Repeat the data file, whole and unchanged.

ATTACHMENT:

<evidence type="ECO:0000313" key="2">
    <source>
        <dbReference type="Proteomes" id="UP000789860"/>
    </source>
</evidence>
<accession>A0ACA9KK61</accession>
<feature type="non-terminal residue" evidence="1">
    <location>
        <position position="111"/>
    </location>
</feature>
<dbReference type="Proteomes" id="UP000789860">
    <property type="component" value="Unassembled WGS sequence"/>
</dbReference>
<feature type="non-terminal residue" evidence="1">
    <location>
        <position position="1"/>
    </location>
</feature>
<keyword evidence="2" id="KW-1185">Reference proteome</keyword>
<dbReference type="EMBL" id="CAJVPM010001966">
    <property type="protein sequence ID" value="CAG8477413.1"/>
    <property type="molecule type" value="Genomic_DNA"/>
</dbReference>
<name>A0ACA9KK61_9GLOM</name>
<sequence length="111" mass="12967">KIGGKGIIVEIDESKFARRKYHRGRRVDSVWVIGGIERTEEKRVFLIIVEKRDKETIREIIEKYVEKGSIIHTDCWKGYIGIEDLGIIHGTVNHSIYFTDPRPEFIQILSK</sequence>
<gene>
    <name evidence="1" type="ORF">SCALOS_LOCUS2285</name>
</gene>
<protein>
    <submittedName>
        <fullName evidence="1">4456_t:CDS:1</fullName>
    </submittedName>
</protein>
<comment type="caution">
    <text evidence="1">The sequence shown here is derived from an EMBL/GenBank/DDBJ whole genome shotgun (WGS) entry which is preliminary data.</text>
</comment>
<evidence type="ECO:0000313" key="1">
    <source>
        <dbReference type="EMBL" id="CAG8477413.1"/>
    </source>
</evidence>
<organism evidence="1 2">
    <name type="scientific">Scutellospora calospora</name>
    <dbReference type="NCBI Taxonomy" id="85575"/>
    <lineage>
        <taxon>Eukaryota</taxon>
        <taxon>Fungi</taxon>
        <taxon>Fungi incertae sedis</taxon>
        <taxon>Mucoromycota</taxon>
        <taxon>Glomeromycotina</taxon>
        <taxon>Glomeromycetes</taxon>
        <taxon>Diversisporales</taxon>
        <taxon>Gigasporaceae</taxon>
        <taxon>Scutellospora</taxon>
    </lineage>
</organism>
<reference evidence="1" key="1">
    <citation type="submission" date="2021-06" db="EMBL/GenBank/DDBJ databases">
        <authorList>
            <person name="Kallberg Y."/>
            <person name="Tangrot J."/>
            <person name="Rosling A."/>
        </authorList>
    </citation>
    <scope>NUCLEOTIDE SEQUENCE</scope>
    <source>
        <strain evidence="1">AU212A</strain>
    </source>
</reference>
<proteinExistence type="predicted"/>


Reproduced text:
<evidence type="ECO:0000313" key="2">
    <source>
        <dbReference type="Proteomes" id="UP000789860"/>
    </source>
</evidence>
<accession>A0ACA9KK61</accession>
<feature type="non-terminal residue" evidence="1">
    <location>
        <position position="111"/>
    </location>
</feature>
<dbReference type="Proteomes" id="UP000789860">
    <property type="component" value="Unassembled WGS sequence"/>
</dbReference>
<feature type="non-terminal residue" evidence="1">
    <location>
        <position position="1"/>
    </location>
</feature>
<keyword evidence="2" id="KW-1185">Reference proteome</keyword>
<dbReference type="EMBL" id="CAJVPM010001966">
    <property type="protein sequence ID" value="CAG8477413.1"/>
    <property type="molecule type" value="Genomic_DNA"/>
</dbReference>
<name>A0ACA9KK61_9GLOM</name>
<sequence length="111" mass="12967">KIGGKGIIVEIDESKFARRKYHRGRRVDSVWVIGGIERTEEKRVFLIIVEKRDKETIREIIEKYVEKGSIIHTDCWKGYIGIEDLGIIHGTVNHSIYFTDPRPEFIQILSK</sequence>
<gene>
    <name evidence="1" type="ORF">SCALOS_LOCUS2285</name>
</gene>
<protein>
    <submittedName>
        <fullName evidence="1">4456_t:CDS:1</fullName>
    </submittedName>
</protein>
<comment type="caution">
    <text evidence="1">The sequence shown here is derived from an EMBL/GenBank/DDBJ whole genome shotgun (WGS) entry which is preliminary data.</text>
</comment>
<evidence type="ECO:0000313" key="1">
    <source>
        <dbReference type="EMBL" id="CAG8477413.1"/>
    </source>
</evidence>
<organism evidence="1 2">
    <name type="scientific">Scutellospora calospora</name>
    <dbReference type="NCBI Taxonomy" id="85575"/>
    <lineage>
        <taxon>Eukaryota</taxon>
        <taxon>Fungi</taxon>
        <taxon>Fungi incertae sedis</taxon>
        <taxon>Mucoromycota</taxon>
        <taxon>Glomeromycotina</taxon>
        <taxon>Glomeromycetes</taxon>
        <taxon>Diversisporales</taxon>
        <taxon>Gigasporaceae</taxon>
        <taxon>Scutellospora</taxon>
    </lineage>
</organism>
<reference evidence="1" key="1">
    <citation type="submission" date="2021-06" db="EMBL/GenBank/DDBJ databases">
        <authorList>
            <person name="Kallberg Y."/>
            <person name="Tangrot J."/>
            <person name="Rosling A."/>
        </authorList>
    </citation>
    <scope>NUCLEOTIDE SEQUENCE</scope>
    <source>
        <strain evidence="1">AU212A</strain>
    </source>
</reference>
<proteinExistence type="predicted"/>